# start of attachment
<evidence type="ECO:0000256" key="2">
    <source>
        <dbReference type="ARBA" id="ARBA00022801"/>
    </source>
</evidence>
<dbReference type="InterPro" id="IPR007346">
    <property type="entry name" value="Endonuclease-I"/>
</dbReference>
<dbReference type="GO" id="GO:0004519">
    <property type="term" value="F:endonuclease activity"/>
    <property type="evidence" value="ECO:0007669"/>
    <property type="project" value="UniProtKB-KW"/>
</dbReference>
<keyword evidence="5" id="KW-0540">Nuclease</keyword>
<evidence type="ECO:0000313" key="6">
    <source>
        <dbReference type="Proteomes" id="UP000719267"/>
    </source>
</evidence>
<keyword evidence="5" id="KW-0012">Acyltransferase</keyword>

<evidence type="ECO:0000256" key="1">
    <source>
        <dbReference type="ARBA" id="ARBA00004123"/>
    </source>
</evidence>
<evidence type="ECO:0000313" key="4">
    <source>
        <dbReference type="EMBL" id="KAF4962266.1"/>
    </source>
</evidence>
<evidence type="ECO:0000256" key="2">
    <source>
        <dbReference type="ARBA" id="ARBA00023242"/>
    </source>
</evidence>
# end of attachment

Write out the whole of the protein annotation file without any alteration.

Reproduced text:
<evidence type="ECO:0000256" key="2">
    <source>
        <dbReference type="ARBA" id="ARBA00022801"/>
    </source>
</evidence>
<dbReference type="InterPro" id="IPR007346">
    <property type="entry name" value="Endonuclease-I"/>
</dbReference>
<dbReference type="GO" id="GO:0004519">
    <property type="term" value="F:endonuclease activity"/>
    <property type="evidence" value="ECO:0007669"/>
    <property type="project" value="UniProtKB-KW"/>
</dbReference>
<keyword evidence="5" id="KW-0540">Nuclease</keyword>
<evidence type="ECO:0000313" key="6">
    <source>
        <dbReference type="Proteomes" id="UP000719267"/>
    </source>
</evidence>
<keyword evidence="5" id="KW-0012">Acyltransferase</keyword>

<evidence type="ECO:0000256" key="1">
    <source>
        <dbReference type="ARBA" id="ARBA00004123"/>
    </source>
</evidence>
<evidence type="ECO:0000313" key="4">
    <source>
        <dbReference type="EMBL" id="KAF4962266.1"/>
    </source>
</evidence>
<evidence type="ECO:0000256" key="2">
    <source>
        <dbReference type="ARBA" id="ARBA00023242"/>
    </source>
</evidence>